A 32-year-old cafe worker is the latest person to have died in Northern Ireland after being diagnosed with Covid-19.

The woman has been named locally as Andrea Maftei. She had worked in the Nobel Cafe in Ballymena, County Antrim, for the past 12 years.

She was originally from Romania, and her father and colleagues have been paying tribute to her online.

The cafe owners said they were “truly devastated” by the death of their “dear friend and colleague”.

Her death was included in the latest statistics from the Department of Health, the first death in four days.

The figures also show 74 new cases have been confirmed in Northern Ireland.

‘Utterly heartbroken’

In a Facebook post, Ms Maftei’s father wrote: “Our daughter Andrea passed away among the angels, killed by this miserable virus at only 32 years old.

“She left us far away in Ireland in a hospital bed.”

Also on Facebook, the owners of Nobel Cafe said: “Andrea worked with us for twelve fantastic years, not only was she a trusted employee but a very loyal friend.

“We are astounded at the news and utterly heartbroken.”

They added: “The Environmental Health, The Public Health Agency and NIC Contract Tracing have both concluded that this is a community based outbreak and not through our food premise.”

The cafe will be closed on Friday and Saturday “out of respect for Andrea”.

Earlier on Friday, separate Covid-19 figures were released showing there were five coronavirus-linked deaths registered in Northern Ireland over the course of last week.

Those five deaths were confirmed by the Northern Ireland Statistics and Research Agency (Nisra) which records all deaths where Covid-19 is mentioned on the death certificate.

Nisra’s latest statistics bulletin said the disease had featured on a total of 859 people’s death certificates in Northern Ireland by 7 August.

The Department of Health’s death toll by the same date (7 August) was 556 – more than 300 fewer.

The department’s statistics are calculated differently from Nisra and are based on a patient having previously tested positive for the virus.

However, the department’s toll has now risen to 558 after it recorded a death on 8 August and a further death of the patient aged under 40 yesterday (Thursday 13 August).

‘Continues to circulate’

Health Minister Robin Swann said the death recorded on Friday was “a stark reminder that this virus has not gone away”.

“We cannot become complacent because this virus continues to circulate and sadly continues to have devastating consequences for families,” Mr Swann said.

“I want to express my sincere condolences to the family and friends of the person who has tragically passed away.”

The latest death, understood to be that of Ms Maftei, was recorded in the Mid and East Antrim council area.

Mid and East Antrim also had the highest number of confirmed new cases, accounting for almost one third of all positive tests in the past 24 hours.

The department’s figures show that 24 of the 74 new infections were in that area, while the Belfast City Council area had the second highest number with 14 new cases.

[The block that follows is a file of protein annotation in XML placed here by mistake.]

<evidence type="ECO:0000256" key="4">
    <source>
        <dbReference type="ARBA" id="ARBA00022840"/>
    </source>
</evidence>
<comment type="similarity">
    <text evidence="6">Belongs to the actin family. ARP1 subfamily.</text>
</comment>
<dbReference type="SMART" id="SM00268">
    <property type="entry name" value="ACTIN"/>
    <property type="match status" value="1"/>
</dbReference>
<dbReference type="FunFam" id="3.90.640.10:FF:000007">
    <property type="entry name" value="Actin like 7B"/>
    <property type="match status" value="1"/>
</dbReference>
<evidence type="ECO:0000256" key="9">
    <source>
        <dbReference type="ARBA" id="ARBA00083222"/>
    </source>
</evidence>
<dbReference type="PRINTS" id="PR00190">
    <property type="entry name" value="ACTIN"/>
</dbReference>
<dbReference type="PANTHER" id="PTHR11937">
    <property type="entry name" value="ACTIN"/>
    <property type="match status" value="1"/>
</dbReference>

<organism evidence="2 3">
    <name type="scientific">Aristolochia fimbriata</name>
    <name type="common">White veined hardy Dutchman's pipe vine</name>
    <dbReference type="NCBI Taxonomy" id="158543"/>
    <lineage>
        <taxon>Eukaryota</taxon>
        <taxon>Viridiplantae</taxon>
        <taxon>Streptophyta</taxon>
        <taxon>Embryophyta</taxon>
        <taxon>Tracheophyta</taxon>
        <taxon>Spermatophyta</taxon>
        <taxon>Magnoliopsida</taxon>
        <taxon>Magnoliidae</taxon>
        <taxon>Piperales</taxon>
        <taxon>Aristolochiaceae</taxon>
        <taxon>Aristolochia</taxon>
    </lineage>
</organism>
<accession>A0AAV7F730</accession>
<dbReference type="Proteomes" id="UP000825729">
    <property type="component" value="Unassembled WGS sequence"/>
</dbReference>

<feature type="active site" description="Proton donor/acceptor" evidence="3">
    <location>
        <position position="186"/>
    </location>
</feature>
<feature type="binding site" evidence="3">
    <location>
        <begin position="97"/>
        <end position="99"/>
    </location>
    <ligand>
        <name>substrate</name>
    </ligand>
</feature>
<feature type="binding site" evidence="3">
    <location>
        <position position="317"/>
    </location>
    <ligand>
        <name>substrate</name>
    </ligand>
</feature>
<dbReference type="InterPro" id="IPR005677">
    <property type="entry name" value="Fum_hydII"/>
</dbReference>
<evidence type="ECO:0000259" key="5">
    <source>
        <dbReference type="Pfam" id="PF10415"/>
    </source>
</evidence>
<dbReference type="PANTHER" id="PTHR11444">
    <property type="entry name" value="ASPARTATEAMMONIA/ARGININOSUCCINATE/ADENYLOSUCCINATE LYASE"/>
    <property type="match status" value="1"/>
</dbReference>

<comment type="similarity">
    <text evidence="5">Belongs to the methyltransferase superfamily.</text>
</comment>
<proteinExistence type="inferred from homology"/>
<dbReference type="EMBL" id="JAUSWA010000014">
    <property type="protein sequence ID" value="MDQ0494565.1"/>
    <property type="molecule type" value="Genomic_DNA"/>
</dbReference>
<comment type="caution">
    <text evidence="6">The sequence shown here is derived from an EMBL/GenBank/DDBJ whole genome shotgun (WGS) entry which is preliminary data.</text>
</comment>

Fermanagh and Omagh Council was the only council area which did not have any new positive tests.

Care home deaths

Since the pandemic began, Nisra has also been keeping track of the location of deaths and the ages of of those who have died.

It also records whether the fatalities occurred in hospitals; care homes; hospices or private residences.

Coronavirus in Northern Ireland

Location of deaths registered where Covid-19 is recorded on death certficate

Nisra’s latest bulletin said there had been a total of 452 deaths in hospital, representing more than half (52.6%) of all deaths where Covid-19 was mentioned on the death certificate.

Eighty of those people were normally resident in care homes – a figure unchanged since last week.

Taking that figure and the 349 who died in care homes, it means care home residents account for half of all Covid-19-related deaths in Northern Ireland.

Coronavirus in Northern Ireland

Deaths registered where Covid-19 is recorded on death certificate

Nisra said no deaths related to Covid-19 occurred in care homes in the week up to last Friday.

Coronavirus in Northern Ireland

Deaths of care home residents by place of death

Eight people have died in hospices (0.9%) and 50 at residential addresses or other locations (5.8%).

People aged 75 and over account for 80% of all Covid-19-related deaths.

Coronavirus in Northern Ireland

Age of deaths registered where Covid-19 is recorded on death certificate

In the week ending 7 August, the percentage of all Covid-19 related male deaths was 49.9% and female deaths 50.1%.

Coronavirus in Northern Ireland

Gender of deaths registered where Covid-19 is recorded on death certificate

The provisional number of all deaths between 1 and 7 August was 280 – seven more than in the previous week (273) and four more than the five-year average (276).

That five-year death rate is used to compare the number of weekly deaths that would normally be recorded at this time of year.

Its measure captures all deaths linked to coronavirus – those involving confirmed infections which feature in the health department’s daily figures, as well as the suspected cases in which coronavirus is mentioned on the death certificate.

Coronavirus in Northern Ireland

Weekly deaths registered regardless of cause

Nisra also recorded the number of “excess deaths” registered in the past 19 weeks as 1,035.



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